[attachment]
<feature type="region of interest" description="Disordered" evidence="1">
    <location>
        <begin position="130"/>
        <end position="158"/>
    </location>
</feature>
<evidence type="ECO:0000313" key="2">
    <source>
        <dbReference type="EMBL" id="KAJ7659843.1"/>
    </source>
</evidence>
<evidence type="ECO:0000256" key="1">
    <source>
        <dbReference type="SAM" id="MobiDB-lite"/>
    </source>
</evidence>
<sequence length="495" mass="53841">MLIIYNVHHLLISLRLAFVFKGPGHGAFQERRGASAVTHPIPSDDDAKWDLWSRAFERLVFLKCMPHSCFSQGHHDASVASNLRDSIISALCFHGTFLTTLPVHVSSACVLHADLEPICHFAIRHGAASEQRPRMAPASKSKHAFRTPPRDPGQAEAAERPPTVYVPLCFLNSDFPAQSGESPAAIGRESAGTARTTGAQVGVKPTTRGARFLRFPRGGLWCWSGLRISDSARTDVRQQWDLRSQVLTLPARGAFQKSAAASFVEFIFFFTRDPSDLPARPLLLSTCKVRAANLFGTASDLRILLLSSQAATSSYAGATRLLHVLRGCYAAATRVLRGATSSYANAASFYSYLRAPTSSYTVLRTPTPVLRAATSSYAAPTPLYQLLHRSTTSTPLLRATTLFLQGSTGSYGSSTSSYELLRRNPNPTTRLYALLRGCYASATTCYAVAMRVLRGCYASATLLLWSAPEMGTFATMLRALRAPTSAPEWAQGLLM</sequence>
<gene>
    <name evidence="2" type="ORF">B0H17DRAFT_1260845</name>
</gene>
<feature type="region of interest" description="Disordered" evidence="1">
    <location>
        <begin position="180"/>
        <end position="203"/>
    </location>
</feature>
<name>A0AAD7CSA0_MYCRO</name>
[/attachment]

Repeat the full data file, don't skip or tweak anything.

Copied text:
<feature type="region of interest" description="Disordered" evidence="1">
    <location>
        <begin position="130"/>
        <end position="158"/>
    </location>
</feature>
<evidence type="ECO:0000313" key="2">
    <source>
        <dbReference type="EMBL" id="KAJ7659843.1"/>
    </source>
</evidence>
<evidence type="ECO:0000256" key="1">
    <source>
        <dbReference type="SAM" id="MobiDB-lite"/>
    </source>
</evidence>
<sequence length="495" mass="53841">MLIIYNVHHLLISLRLAFVFKGPGHGAFQERRGASAVTHPIPSDDDAKWDLWSRAFERLVFLKCMPHSCFSQGHHDASVASNLRDSIISALCFHGTFLTTLPVHVSSACVLHADLEPICHFAIRHGAASEQRPRMAPASKSKHAFRTPPRDPGQAEAAERPPTVYVPLCFLNSDFPAQSGESPAAIGRESAGTARTTGAQVGVKPTTRGARFLRFPRGGLWCWSGLRISDSARTDVRQQWDLRSQVLTLPARGAFQKSAAASFVEFIFFFTRDPSDLPARPLLLSTCKVRAANLFGTASDLRILLLSSQAATSSYAGATRLLHVLRGCYAAATRVLRGATSSYANAASFYSYLRAPTSSYTVLRTPTPVLRAATSSYAAPTPLYQLLHRSTTSTPLLRATTLFLQGSTGSYGSSTSSYELLRRNPNPTTRLYALLRGCYASATTCYAVAMRVLRGCYASATLLLWSAPEMGTFATMLRALRAPTSAPEWAQGLLM</sequence>
<gene>
    <name evidence="2" type="ORF">B0H17DRAFT_1260845</name>
</gene>
<feature type="region of interest" description="Disordered" evidence="1">
    <location>
        <begin position="180"/>
        <end position="203"/>
    </location>
</feature>
<name>A0AAD7CSA0_MYCRO</name>